October 8, 2015

5 Tips to Stop Racism in its tracks

Racism on the increase on the Internet

I am deeply concerned about the news this morning. And not just this morning, but the past few days and months.

I have to admit to being the kind of person who loves to live in a bubble. Some call me naive, an ostrich, in denial. But I like to focus on the positive side of life, on the good in people, and often, watching the news does not help me to do that.

I hate watching the news, but...

However, due to the wave of refugees flooding Europe, leading to some people getting upset about it, and due to the recent violent events happening in Israel, I have had to focus more on the news. Which led me to watch both CNN, Al Jazeera and then the Dutch news this morning. Sadly enough, it was all bad. No, it was terrible. It's bad enough when bad things happen "over there," but if there is racism in Holland, where I live, a country which had once been derogatorily called by Bill O'Reilly on the Fox news channel "a place full of liberal progressives," then what's the world coming to?

The enemy is here among us, and it's not the refugees, it's ignorance!

As a lecturer at the Amsterdam University of Applied Sciences, I felt the need to talk to my students about this in class today. Just to mention "the elephant in the room." And here I am again, with my naive hope that we can do something to create a sustainable future for all people on this planet.

What can you do to stop racism?

1. Talk and especially listen to the other side. 

I believe that most racism stems from ignorance, and misguided beliefs. If we only listen to people who think like we do, then even if we are 'open' and 'liberal,'  we are not trying to understand where their fears and anger comes from. We have to open up and see things from the other's perspective. Perhaps one day, they will reciprocate.

2. Create a dialogue. 

Last time there was a major conflict in Israel, I reached out to various Peace organizations on Facebook and joined them. Through this, I made 2 new friends, one a Palestinian, and one an Egyptian. It's not a lot, but it's a start. We exchange personal info, we sometimes chat on Facebook, we see each other's lives and we are at least talking to each other.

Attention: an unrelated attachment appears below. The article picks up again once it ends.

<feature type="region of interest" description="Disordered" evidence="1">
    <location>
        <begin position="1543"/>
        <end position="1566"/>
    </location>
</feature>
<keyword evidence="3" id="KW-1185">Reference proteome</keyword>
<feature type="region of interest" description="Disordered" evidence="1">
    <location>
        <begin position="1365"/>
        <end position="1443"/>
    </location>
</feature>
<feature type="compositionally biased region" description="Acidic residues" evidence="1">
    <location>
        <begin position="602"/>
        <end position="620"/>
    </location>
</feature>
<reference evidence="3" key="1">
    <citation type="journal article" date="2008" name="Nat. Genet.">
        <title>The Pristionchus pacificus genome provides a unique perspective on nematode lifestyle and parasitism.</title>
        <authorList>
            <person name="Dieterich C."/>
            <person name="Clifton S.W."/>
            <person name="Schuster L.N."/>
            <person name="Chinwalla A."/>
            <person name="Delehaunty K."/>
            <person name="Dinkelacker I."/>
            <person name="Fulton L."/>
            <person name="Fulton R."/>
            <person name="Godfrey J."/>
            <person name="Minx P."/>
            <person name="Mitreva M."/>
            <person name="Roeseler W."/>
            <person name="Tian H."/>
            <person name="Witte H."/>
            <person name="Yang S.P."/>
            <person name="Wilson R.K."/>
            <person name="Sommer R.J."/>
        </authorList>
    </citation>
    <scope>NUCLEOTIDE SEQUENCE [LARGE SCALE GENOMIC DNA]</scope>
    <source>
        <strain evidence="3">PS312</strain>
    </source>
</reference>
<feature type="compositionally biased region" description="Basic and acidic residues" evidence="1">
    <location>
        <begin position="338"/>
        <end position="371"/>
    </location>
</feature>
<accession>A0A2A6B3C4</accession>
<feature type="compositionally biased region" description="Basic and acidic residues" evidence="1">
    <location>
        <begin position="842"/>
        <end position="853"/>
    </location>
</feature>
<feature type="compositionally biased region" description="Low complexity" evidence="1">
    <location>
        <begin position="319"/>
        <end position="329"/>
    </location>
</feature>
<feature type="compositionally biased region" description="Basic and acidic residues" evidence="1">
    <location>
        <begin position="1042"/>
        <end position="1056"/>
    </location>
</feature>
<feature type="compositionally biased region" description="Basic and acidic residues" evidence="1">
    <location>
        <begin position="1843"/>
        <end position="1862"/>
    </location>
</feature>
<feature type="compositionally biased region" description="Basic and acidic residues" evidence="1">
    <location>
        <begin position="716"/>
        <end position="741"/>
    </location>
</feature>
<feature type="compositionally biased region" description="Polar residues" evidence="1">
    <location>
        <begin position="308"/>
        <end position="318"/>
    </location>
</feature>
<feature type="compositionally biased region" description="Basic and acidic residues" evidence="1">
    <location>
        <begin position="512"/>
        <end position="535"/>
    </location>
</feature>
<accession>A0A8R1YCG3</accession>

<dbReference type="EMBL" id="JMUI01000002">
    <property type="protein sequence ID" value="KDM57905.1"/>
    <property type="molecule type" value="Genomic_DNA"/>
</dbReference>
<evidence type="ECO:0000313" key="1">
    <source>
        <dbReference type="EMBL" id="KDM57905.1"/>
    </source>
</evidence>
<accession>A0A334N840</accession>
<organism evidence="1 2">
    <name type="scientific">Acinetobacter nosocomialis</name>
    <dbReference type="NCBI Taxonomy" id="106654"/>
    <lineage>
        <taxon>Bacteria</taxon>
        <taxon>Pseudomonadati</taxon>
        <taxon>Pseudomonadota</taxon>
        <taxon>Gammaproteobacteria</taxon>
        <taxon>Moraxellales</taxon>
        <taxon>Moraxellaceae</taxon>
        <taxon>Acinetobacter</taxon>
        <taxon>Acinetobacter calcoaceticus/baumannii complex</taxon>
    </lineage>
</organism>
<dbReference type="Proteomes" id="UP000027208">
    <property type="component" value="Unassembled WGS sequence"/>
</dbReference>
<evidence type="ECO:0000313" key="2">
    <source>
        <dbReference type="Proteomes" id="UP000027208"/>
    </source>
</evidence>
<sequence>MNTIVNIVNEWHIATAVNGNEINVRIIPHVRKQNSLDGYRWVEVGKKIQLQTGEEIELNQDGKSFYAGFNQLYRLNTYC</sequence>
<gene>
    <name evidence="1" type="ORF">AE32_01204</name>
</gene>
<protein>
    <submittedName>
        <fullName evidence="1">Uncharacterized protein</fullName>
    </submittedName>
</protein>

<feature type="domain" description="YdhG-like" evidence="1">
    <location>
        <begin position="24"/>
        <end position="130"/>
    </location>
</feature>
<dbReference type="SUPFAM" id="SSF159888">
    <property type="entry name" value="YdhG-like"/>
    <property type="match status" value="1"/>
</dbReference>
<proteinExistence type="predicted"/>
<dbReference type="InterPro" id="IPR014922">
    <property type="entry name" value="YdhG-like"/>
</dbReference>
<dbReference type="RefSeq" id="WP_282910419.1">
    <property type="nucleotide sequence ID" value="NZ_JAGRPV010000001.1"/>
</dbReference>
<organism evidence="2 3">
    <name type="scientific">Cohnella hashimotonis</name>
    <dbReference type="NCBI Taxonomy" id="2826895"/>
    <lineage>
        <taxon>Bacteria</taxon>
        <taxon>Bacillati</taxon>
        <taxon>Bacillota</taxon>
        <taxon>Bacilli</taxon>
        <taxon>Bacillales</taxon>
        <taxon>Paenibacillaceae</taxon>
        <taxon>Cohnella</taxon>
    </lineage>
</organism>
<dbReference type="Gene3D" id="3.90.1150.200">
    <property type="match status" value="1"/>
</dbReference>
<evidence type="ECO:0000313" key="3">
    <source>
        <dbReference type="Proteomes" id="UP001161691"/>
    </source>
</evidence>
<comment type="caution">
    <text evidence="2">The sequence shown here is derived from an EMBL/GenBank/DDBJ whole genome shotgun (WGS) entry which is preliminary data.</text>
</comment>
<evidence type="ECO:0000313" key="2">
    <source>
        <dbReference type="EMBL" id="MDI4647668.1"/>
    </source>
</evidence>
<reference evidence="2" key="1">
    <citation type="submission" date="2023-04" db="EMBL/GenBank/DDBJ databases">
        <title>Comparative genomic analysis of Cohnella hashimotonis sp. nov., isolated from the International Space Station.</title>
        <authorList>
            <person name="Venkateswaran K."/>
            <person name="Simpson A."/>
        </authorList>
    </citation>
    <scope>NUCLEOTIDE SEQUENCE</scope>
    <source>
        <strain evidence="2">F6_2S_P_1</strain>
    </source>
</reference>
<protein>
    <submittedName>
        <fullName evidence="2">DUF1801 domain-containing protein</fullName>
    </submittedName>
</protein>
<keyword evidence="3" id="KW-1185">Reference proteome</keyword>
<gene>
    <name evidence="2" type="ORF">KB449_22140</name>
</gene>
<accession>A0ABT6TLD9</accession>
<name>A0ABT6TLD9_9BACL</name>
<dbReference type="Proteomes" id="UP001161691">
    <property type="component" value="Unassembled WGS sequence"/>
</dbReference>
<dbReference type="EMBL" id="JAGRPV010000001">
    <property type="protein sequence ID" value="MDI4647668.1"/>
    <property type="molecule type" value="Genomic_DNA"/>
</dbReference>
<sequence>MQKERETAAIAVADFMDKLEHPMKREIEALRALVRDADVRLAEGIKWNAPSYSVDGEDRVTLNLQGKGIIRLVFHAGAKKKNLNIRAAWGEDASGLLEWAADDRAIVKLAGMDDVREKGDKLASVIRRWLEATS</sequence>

3. Stop 'bad mouthing' in its tracks. 

When you hear other people around you saying things you don't agree with, why not voice your opinion, even if it's unpopular. Talk about the situation, don't 'bury' it in order to just keep harmony. When I came to the Netherlands, 14 years ago, I voiced my opinion about Zwarte Piet every single year, despite it not bringing me much popularity. And finally now, how the holiday is celebrated has started to change. It wasn't me who brought about the change, but enough people did finally speak up and it became an issue that had to be dealt with.

4. Help in any way you can. 

When we help someone else, it makes us feel so much richer for having done so. You can volunteer, but you can also just donate old clothes to the many organizations asking for help. By doing so, you might realize how much you have, and how little others do not have.

5. Read real-life stories. 

Education yourself and others by watching films about people in other countries and also by reading stories about others. On the UN site dedicated to stopping racism, there are a few stories you can already dip into.

Perhaps I am naive and overly positive, but I do believe that deep down we all want the same things: security, love, community, appreciation, a sense of belonging. Imagine how you would feel if you lost all of that through no fault of your own. 

1 comment:

  1. Thanks, Audrey, simply clarifying is not naive. It makes it recognizable and real. Tips give guidelines on how to take practical action, much better than lingering longer in just thinking about how things should change.
    I will share with my colleagues, at ROC van Amsterdam, too.